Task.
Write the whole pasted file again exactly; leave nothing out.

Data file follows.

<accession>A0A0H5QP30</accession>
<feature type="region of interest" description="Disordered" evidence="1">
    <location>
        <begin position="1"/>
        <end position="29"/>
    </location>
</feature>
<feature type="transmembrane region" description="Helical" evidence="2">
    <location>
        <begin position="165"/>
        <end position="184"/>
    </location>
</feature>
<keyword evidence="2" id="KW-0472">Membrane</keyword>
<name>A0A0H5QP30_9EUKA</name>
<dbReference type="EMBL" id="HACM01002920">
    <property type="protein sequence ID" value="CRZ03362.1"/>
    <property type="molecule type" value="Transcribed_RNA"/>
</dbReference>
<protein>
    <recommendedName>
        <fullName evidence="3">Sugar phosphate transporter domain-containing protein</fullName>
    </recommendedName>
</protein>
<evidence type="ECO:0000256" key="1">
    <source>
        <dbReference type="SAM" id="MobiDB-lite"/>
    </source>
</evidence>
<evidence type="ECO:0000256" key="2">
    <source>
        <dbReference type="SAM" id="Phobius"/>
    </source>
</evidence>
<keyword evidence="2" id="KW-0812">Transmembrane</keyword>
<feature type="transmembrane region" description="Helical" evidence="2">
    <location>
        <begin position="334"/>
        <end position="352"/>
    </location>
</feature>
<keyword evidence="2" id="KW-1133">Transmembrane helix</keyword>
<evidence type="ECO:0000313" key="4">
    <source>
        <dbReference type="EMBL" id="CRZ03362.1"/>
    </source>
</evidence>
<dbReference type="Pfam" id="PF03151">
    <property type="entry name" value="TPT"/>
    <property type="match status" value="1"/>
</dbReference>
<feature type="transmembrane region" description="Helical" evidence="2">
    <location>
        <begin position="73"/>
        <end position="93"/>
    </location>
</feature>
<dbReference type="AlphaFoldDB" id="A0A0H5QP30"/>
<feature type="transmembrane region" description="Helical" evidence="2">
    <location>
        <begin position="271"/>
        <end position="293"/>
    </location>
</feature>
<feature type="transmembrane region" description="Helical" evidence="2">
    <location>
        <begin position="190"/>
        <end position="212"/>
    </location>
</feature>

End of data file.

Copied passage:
<accession>A0A0H5QP30</accession>
<feature type="region of interest" description="Disordered" evidence="1">
    <location>
        <begin position="1"/>
        <end position="29"/>
    </location>
</feature>
<feature type="transmembrane region" description="Helical" evidence="2">
    <location>
        <begin position="165"/>
        <end position="184"/>
    </location>
</feature>
<keyword evidence="2" id="KW-0472">Membrane</keyword>
<name>A0A0H5QP30_9EUKA</name>
<dbReference type="EMBL" id="HACM01002920">
    <property type="protein sequence ID" value="CRZ03362.1"/>
    <property type="molecule type" value="Transcribed_RNA"/>
</dbReference>
<protein>
    <recommendedName>
        <fullName evidence="3">Sugar phosphate transporter domain-containing protein</fullName>
    </recommendedName>
</protein>
<evidence type="ECO:0000256" key="1">
    <source>
        <dbReference type="SAM" id="MobiDB-lite"/>
    </source>
</evidence>
<evidence type="ECO:0000256" key="2">
    <source>
        <dbReference type="SAM" id="Phobius"/>
    </source>
</evidence>
<keyword evidence="2" id="KW-0812">Transmembrane</keyword>
<feature type="transmembrane region" description="Helical" evidence="2">
    <location>
        <begin position="334"/>
        <end position="352"/>
    </location>
</feature>
<keyword evidence="2" id="KW-1133">Transmembrane helix</keyword>
<evidence type="ECO:0000313" key="4">
    <source>
        <dbReference type="EMBL" id="CRZ03362.1"/>
    </source>
</evidence>
<dbReference type="Pfam" id="PF03151">
    <property type="entry name" value="TPT"/>
    <property type="match status" value="1"/>
</dbReference>
<feature type="transmembrane region" description="Helical" evidence="2">
    <location>
        <begin position="73"/>
        <end position="93"/>
    </location>
</feature>
<dbReference type="AlphaFoldDB" id="A0A0H5QP30"/>
<feature type="transmembrane region" description="Helical" evidence="2">
    <location>
        <begin position="271"/>
        <end position="293"/>
    </location>
</feature>
<feature type="transmembrane region" description="Helical" evidence="2">
    <location>
        <begin position="190"/>
        <end position="212"/>
    </location>
</feature>